Their study published in Nature Communications, has mapped important complex factors contributing to the risk of transmission of SARS-like coronaviruses from bats as primary hosts to humans. Their research offers insights into the spatial dynamics of coronavirus transmission risk and its implications for public health and land use planning to minimise zoonotic risk.
The emergence of SARS-like coronaviruses has become a global concern in recent years, with zoonotic transmission events at the forefront of discussions surrounding pandemic prevention and preparedness.
This research investigates the spatial variation of risk considering the multiple stages involved in the process, from wildlife reservoirs to human populations.
Professor Hayman says there are a number of interesting findings in this study.
“There are multiple drivers of transmission risk. The research maps show three major drivers associated with the risk of transmission of zoonotic SARS-like coronaviruses cluster across space, namely landscape change, host distribution, and human exposure. Understanding these drivers is crucial for informed surveillance and mitigation activities.”
Another key finding is the correlation between direct and indirect transmission pathways.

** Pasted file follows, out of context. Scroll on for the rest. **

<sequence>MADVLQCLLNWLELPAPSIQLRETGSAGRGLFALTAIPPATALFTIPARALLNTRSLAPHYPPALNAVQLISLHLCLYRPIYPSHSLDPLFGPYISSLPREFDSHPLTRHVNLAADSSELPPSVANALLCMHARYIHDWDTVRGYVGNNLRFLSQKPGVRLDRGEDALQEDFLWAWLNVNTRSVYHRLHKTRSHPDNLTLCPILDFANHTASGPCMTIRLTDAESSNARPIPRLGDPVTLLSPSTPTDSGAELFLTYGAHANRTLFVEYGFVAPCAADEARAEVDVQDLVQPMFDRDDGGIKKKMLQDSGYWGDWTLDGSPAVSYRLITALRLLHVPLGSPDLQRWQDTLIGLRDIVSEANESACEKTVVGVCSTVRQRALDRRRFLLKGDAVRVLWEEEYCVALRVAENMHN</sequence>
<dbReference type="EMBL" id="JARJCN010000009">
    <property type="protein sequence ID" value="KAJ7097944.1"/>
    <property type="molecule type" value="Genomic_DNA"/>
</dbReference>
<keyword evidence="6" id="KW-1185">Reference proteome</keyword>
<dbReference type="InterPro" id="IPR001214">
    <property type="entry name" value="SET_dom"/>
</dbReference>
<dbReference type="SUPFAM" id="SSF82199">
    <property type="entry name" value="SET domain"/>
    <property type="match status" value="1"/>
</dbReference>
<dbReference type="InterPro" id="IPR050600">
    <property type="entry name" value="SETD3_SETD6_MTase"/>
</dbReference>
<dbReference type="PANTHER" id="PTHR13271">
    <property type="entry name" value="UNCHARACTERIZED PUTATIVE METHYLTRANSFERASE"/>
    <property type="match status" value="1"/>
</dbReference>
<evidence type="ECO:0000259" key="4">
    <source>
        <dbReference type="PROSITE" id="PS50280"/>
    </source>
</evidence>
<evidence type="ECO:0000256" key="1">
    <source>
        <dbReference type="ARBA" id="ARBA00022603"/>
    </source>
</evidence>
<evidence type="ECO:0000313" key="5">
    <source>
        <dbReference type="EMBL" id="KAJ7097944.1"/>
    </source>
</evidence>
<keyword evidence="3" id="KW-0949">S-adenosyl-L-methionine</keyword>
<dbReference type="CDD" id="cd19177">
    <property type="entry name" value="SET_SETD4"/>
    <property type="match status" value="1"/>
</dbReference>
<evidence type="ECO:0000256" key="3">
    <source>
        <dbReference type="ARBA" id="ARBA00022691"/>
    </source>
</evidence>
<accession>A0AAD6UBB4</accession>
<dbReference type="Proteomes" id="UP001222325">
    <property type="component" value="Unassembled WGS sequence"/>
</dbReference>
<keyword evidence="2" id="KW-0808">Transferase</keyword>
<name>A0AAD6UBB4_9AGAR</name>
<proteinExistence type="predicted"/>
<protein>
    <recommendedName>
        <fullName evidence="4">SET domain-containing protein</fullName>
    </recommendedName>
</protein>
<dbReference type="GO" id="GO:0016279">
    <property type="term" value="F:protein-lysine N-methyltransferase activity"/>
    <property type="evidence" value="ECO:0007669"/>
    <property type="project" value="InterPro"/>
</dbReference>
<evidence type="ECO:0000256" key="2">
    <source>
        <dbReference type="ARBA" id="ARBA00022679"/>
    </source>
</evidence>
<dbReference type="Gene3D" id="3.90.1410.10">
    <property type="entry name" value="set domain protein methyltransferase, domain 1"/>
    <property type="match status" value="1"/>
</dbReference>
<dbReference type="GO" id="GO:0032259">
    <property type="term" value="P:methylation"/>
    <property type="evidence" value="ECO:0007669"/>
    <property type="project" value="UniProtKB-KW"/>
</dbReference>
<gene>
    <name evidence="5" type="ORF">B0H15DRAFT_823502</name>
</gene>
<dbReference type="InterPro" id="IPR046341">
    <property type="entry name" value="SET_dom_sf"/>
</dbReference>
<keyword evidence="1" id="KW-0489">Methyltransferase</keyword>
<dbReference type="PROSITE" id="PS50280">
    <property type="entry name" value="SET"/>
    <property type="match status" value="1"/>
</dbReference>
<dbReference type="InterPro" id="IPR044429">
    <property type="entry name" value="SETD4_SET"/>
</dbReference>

“The study explores both direct and indirect transmission pathways by modeling four different scenarios, involving livestock and mammalian wildlife as potential reservoirs. These scenarios provide insights into how coronaviruses are circulating within ecosystems.”
Cluster analysis was also a main theme in their study. Lead author on the article, Dr Muylaert, says the research identified 19 clusters within a single country and 10 transboundary clusters that exhibit varying risk factor contributions.
“Each of these clusters show similar conditions occur with specific risk profiles, where clusters with the largest number of hotspots may point out to where spillover events are more likely to occur. High risk areas far away from public health facilities should be target of different prevention strategies than risk areas close to hospitals and clinics, as viral emergence and outbreaks may take longer to be locally detected,” Dr Muylaert adds.
Further findings examined the implications for primary prevention and public health. China and Indonesia are highlighted as countries with clusters presenting the highest risk of zoonotic coronavirus transmission, but with considerable variation in the time to access to healthcare. The findings have global implications for stakeholders involved in land use planning, healthcare implementation, and One Health actions.
“This study provides a comprehensive framework for addressing the complex issue of zoonotic coronavirus spillover risk,” Professor Hayman says.
“By identifying key drivers, transmission pathways, and high-risk clusters, it equips policymakers, healthcare providers, and land use planners with critical information to inform strategies aimed at mitigating the threat of future pandemics.”
This study was funded by Massey alumni through a philanthropic donation from the Carmines.
The research paper, Using drivers and transmission pathways to identify SARS-like coronavirus spillover risk hotspots, has been published in Nature Communications and can be found here.
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